Saturday, March 22, 2008

An Unlikely Allie

Things went well on our visit. Curt was well-behaved. We came home with the afore-mentioned television and computer as well as new clothes for Curt and a ton of educational computer games, which are now Curt's reason for living.

My mother and had no "moments." We are close. However, she is just about the most anal person I know and sometimes, our personalities clash. If I say I will be there at 11:30 and I arrive at 11:40, it's bad. She, of course, arrived 15 minutes early and is irritated that I've kept her waiting 25 minutes!(?) When I told her it took one hour, 40 minutes to travel from her house to mine, she later told me it was actually 1:51 (yes, she timed it).

My dad has become an unlikely allie for me the past few years. Growing up, I was definitely a Daddy's girl. That all changed when I became a teenager. My hormones made it impossible for him to joke with me (his preferred form of communication) which tested what little patience he possessed. From the time I was 14 until about 23, we had a very strained relationship.

When I was 25, my grandmother -- his mother -- died. This changed everything. She was the backbone of our family. "Honey" was of utmost important to him and to me. At the end of the grave site services, I looked up through my own tears and saw my father crying. I had never seen this before. I had to go to him. My mother tried to hold me back, but -- in rare fashion for me -- I wouldn't listen to her advice on social graces. I ran to him, hugged him, and told him, repeatedly, "I love you." He returned the favor. We hadn't said that to each other, meaningfully, in probably 20 years.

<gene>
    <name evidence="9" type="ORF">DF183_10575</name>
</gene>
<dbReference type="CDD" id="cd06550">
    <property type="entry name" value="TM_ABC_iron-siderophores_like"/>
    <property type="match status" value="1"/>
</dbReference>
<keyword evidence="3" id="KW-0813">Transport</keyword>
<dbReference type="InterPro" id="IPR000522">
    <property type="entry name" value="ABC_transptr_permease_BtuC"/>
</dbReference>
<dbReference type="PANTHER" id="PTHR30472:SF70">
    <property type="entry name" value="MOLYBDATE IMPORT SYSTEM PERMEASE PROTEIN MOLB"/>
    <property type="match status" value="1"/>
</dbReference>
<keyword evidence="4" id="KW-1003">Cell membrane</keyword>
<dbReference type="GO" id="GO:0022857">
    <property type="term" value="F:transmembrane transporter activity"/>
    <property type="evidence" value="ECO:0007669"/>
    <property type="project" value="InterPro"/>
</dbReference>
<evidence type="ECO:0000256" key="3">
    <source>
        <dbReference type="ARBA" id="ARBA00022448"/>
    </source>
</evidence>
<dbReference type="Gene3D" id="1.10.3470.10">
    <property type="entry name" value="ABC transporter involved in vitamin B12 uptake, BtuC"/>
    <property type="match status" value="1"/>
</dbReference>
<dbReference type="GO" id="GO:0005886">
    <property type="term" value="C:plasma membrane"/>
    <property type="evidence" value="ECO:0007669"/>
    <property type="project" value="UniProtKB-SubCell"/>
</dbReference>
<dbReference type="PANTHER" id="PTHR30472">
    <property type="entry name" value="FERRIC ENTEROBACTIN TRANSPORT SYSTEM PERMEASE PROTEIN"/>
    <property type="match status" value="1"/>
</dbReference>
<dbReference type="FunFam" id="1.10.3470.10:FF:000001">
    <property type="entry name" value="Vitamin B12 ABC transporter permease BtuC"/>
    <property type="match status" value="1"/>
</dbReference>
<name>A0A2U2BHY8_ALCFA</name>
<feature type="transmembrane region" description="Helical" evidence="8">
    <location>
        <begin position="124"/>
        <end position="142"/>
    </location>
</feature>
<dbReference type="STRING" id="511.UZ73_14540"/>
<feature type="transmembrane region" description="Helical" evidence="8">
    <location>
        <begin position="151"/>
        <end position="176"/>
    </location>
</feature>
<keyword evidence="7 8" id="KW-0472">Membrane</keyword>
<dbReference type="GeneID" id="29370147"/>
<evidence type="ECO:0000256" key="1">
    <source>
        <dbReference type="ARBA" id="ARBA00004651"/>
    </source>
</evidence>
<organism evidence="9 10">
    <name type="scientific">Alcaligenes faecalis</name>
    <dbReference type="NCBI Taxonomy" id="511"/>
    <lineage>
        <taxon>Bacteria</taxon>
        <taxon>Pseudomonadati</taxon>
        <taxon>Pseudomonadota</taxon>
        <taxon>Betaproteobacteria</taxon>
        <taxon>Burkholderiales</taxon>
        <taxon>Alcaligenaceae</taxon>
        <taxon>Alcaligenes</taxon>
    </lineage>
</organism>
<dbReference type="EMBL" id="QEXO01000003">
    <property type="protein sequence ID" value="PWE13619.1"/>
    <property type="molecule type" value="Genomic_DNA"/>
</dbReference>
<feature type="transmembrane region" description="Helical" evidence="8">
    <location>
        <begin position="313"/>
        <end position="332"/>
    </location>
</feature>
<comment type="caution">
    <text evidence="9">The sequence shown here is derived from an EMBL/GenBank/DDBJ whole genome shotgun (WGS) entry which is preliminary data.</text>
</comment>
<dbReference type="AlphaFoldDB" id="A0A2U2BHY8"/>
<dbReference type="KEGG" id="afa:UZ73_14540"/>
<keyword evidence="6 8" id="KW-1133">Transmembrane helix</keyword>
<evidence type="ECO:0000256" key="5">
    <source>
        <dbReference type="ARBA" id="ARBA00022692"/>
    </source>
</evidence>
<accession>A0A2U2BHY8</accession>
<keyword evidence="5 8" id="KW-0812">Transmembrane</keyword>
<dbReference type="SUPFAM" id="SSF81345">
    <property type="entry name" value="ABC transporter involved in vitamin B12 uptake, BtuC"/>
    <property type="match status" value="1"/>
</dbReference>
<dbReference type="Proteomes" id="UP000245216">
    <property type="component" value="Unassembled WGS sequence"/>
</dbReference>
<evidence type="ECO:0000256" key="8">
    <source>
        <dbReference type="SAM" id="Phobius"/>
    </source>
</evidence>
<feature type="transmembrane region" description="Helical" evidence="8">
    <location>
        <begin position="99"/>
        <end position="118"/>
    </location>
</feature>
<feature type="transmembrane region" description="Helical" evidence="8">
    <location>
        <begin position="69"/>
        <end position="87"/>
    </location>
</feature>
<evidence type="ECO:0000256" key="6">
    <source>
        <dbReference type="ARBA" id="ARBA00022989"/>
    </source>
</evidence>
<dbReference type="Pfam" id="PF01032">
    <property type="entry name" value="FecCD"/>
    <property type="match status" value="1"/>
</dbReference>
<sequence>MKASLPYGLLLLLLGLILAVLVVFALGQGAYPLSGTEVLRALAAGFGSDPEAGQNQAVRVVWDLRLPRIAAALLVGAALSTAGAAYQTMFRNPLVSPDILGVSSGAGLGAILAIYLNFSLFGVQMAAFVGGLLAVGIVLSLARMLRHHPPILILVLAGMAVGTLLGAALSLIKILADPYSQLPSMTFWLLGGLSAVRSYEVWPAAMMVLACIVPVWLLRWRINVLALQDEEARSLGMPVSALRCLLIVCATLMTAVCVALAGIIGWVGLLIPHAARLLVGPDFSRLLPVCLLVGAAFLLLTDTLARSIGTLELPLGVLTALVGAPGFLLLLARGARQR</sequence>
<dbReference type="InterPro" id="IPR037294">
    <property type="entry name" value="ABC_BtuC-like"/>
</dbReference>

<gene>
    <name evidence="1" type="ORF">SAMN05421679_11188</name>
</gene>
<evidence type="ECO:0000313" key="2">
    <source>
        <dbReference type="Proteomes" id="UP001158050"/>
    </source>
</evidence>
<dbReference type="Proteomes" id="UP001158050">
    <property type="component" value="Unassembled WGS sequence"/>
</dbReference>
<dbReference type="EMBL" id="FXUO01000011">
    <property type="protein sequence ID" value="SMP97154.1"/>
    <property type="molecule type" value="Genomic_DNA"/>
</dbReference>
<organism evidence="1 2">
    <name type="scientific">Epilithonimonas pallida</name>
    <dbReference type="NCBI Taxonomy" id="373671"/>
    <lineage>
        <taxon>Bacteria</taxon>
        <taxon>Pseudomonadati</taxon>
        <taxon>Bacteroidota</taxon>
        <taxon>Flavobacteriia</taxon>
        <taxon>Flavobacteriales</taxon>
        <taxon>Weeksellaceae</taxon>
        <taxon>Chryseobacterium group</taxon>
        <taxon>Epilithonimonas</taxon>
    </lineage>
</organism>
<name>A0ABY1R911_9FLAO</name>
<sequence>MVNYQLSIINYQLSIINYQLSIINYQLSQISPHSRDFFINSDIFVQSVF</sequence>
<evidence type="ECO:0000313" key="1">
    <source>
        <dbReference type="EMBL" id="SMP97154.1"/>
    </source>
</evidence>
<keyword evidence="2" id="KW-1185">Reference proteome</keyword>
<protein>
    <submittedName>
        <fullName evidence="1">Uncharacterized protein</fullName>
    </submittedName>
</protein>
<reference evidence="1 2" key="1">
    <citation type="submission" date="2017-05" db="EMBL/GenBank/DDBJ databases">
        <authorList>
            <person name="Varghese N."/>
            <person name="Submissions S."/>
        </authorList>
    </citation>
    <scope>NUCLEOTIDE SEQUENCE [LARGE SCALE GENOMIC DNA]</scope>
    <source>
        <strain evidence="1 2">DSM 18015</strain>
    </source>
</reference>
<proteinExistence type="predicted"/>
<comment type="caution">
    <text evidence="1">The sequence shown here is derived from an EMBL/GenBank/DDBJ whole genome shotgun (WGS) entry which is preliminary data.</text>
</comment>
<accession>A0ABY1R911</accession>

Things changed. We were gentler with each other. Then, in 1999, my brother called. Heart attack. Emergency quadruple bypass. The family standing at his side with him on the table, a sheet covering him. They called us in before surgery so we would have a chance to say good-bye in case he didn't make it. I held it together until I left the room, when I walked down the hall, rounded the corner, and fell into a heap on the floor. My brother physically lifted me up and told me I had to get it together for my mom. I did.

He made it. It was a long recovery, he looked and felt bad. Today, he looks and feels great.

My mom used to run interference between us; the roles have now reversed. It's funny how things turn out.

With this entry, I realize there is so much I want to say. In due time.


Coyote Bebop said...


Ange (formerly Writer Mom) said...

I meant to leave a comment, then didn't. Sorry about that.

What Coyote said.